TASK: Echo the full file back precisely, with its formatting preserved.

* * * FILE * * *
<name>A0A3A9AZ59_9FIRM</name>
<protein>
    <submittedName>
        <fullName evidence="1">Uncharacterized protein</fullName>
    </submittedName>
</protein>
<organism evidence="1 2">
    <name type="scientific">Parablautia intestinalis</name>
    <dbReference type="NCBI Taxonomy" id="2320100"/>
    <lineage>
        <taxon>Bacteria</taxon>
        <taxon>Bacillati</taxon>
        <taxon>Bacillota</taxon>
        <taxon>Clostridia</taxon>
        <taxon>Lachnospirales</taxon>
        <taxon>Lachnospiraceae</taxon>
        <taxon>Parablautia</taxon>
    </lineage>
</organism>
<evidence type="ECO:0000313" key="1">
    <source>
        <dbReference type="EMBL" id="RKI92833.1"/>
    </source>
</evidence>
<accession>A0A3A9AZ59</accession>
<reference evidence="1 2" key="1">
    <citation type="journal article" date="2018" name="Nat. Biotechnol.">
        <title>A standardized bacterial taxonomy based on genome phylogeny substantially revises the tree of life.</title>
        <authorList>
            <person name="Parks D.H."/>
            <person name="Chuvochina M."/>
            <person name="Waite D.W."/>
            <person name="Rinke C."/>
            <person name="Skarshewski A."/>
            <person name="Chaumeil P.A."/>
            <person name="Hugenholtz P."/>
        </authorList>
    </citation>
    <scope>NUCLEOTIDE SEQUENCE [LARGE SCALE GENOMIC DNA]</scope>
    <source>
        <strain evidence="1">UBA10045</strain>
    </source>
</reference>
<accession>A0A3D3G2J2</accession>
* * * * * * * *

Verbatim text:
<name>A0A3A9AZ59_9FIRM</name>
<protein>
    <submittedName>
        <fullName evidence="1">Uncharacterized protein</fullName>
    </submittedName>
</protein>
<organism evidence="1 2">
    <name type="scientific">Parablautia intestinalis</name>
    <dbReference type="NCBI Taxonomy" id="2320100"/>
    <lineage>
        <taxon>Bacteria</taxon>
        <taxon>Bacillati</taxon>
        <taxon>Bacillota</taxon>
        <taxon>Clostridia</taxon>
        <taxon>Lachnospirales</taxon>
        <taxon>Lachnospiraceae</taxon>
        <taxon>Parablautia</taxon>
    </lineage>
</organism>
<evidence type="ECO:0000313" key="1">
    <source>
        <dbReference type="EMBL" id="RKI92833.1"/>
    </source>
</evidence>
<accession>A0A3A9AZ59</accession>
<reference evidence="1 2" key="1">
    <citation type="journal article" date="2018" name="Nat. Biotechnol.">
        <title>A standardized bacterial taxonomy based on genome phylogeny substantially revises the tree of life.</title>
        <authorList>
            <person name="Parks D.H."/>
            <person name="Chuvochina M."/>
            <person name="Waite D.W."/>
            <person name="Rinke C."/>
            <person name="Skarshewski A."/>
            <person name="Chaumeil P.A."/>
            <person name="Hugenholtz P."/>
        </authorList>
    </citation>
    <scope>NUCLEOTIDE SEQUENCE [LARGE SCALE GENOMIC DNA]</scope>
    <source>
        <strain evidence="1">UBA10045</strain>
    </source>
</reference>
<accession>A0A3D3G2J2</accession>